Supercenter rollouts will slow to 50 or 60 stores, including remodels, next year while the company pilots improvements that Foran said would make stores more attractive, easier to shop and better accommodate the integration of digital retail.
Walmart on Wednesday reopened its first remodeled Supercenter with some of the test features in Rogers, Ark. The store includes things like service meat and fish departments, a new fresh produce layout, an expanded deli with smoked meats, hot meals and catering menus, and fresh donuts and bread in the bakery. Lower-profile shelving provides greater visibility across stores, and showcases an expanded baby department.
Foran continued to show a particular enthusiasm for improving the fresh presentation — and reputation — at Walmart, with a plan to first improve the basics, “building on that and ultimately transforming our fresh from the farm to the checkout. We'll do it with much better assortment, much better execution, much better processes, and a great supply chain.
“Now, we've got lots of work to do, but I can tell you customers are starting to notice the difference. In the last 52 weeks, market share in fresh is up 26 basis points. Unit comps have improved 1.5%; markdowns are down 70 basis points since last year. Our price gap in meat is up 200 basis points versus last year. And we also know that the large majority of our customers, would purchase affordable organics, so our organic offering continues to expand, and it's now much easier to find on shelf. We're also focused on providing healthy snacks and easy-prep meals. We'll keep driving hard towards our ambition to save people money, so they can eat better.”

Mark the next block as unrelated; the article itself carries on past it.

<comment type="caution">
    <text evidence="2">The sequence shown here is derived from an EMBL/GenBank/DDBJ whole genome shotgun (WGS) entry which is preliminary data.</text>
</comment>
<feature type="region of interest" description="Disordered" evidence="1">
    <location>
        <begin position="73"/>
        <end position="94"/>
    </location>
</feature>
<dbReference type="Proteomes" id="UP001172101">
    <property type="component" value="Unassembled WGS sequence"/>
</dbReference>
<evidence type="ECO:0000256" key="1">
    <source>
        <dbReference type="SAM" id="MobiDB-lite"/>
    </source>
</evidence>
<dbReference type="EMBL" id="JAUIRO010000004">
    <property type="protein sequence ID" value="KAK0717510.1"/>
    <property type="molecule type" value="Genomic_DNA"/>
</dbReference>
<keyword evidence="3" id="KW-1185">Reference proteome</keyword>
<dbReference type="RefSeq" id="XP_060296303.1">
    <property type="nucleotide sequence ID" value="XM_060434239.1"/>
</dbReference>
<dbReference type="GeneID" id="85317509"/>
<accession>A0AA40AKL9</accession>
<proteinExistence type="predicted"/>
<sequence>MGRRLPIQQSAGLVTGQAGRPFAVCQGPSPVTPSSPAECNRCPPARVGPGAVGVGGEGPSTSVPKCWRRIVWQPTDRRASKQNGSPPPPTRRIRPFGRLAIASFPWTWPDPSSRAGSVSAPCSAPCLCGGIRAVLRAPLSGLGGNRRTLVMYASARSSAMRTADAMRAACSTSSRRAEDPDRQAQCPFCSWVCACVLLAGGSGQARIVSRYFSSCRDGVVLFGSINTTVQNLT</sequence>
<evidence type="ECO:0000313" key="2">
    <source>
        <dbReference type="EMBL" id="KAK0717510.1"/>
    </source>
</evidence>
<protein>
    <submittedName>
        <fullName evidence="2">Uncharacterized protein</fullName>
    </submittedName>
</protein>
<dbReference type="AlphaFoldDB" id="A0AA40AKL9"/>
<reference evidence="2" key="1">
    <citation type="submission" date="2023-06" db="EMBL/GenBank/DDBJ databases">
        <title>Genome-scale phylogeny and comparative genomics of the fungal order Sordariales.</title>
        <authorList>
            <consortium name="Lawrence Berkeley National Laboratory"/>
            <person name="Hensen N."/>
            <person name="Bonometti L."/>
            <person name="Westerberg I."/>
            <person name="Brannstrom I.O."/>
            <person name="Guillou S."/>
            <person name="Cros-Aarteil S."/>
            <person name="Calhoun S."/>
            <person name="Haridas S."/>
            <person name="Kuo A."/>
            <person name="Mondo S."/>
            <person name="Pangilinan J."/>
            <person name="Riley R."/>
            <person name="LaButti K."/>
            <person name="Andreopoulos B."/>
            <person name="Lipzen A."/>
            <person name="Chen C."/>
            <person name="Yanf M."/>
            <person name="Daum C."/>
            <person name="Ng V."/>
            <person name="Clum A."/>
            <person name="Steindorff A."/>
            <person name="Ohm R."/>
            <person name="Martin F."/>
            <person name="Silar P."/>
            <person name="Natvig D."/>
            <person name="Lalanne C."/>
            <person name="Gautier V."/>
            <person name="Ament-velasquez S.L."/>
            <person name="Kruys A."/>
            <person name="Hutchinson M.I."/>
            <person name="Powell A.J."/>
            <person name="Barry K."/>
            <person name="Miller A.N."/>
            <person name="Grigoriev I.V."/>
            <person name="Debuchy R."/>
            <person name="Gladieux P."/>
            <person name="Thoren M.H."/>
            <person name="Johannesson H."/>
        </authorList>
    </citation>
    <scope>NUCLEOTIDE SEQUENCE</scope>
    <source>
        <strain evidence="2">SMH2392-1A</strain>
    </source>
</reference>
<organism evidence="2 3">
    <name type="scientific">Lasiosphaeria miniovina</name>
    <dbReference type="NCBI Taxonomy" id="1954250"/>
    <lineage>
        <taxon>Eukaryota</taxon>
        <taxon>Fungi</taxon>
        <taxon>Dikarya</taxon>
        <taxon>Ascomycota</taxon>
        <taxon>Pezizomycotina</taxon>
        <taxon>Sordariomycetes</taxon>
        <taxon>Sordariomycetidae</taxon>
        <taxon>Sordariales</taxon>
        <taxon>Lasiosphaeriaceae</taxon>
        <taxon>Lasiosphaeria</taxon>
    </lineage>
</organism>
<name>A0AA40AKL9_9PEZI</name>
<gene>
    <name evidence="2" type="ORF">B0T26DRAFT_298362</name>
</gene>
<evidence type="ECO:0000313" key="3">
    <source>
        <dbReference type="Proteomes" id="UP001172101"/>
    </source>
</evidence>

Foran reiterated remarks of CEO Doug McMillon who identified “winning with stores” as a top strategic priority. Foran said the company would grow U.S. sales faster than the overall market in the coming years, and described “a detailed, well-resourced strategic plan” calling for the company to improve the supply chain and use technology to deepen customer relationships.
Although Walmart on Wednesday said overall sales for the current 2016 fiscal year would likely range lower than 1% to 2% expectations due to currency fluctuations, U.S. sales would be up around 3.5% for the year. Foran said that U.S. comp sales and traffic were up and unit sales were “trending north.”
In other remarks, Foran said a practice of “top-stocking” items at Neighborhood Market stores — allowing store employees to replenish lower shelves from top shelves as opposed to returning to the back room to retrieve items — has improved service conditions and reduced inventories and will be soon rolling out to Supercenters.
Acknowledging the growth of hard discounters like Aldi, Foran said Walmart had doubled its private brands team and was at work identifying assortment gaps and extending private brand lines.
“Private brands are key to addressing the price gap with hard discounters,” he said. “They are critical to our growth aspiration.”